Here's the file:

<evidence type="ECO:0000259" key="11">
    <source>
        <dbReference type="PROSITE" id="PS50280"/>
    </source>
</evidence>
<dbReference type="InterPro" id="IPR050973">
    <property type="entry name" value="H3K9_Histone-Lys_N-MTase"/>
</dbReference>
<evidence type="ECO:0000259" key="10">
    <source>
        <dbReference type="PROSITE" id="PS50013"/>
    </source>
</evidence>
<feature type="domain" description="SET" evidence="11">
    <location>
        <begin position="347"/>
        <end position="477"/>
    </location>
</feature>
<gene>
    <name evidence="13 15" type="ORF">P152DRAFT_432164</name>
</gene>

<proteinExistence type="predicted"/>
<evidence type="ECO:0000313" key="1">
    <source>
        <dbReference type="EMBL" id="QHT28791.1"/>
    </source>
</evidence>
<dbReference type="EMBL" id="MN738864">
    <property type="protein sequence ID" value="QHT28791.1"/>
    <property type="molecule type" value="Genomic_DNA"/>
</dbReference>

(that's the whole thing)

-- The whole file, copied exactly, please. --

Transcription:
<evidence type="ECO:0000259" key="11">
    <source>
        <dbReference type="PROSITE" id="PS50280"/>
    </source>
</evidence>
<dbReference type="InterPro" id="IPR050973">
    <property type="entry name" value="H3K9_Histone-Lys_N-MTase"/>
</dbReference>
<evidence type="ECO:0000259" key="10">
    <source>
        <dbReference type="PROSITE" id="PS50013"/>
    </source>
</evidence>
<feature type="domain" description="SET" evidence="11">
    <location>
        <begin position="347"/>
        <end position="477"/>
    </location>
</feature>
<gene>
    <name evidence="13 15" type="ORF">P152DRAFT_432164</name>
</gene>

<proteinExistence type="predicted"/>
<evidence type="ECO:0000313" key="1">
    <source>
        <dbReference type="EMBL" id="QHT28791.1"/>
    </source>
</evidence>
<dbReference type="EMBL" id="MN738864">
    <property type="protein sequence ID" value="QHT28791.1"/>
    <property type="molecule type" value="Genomic_DNA"/>
</dbReference>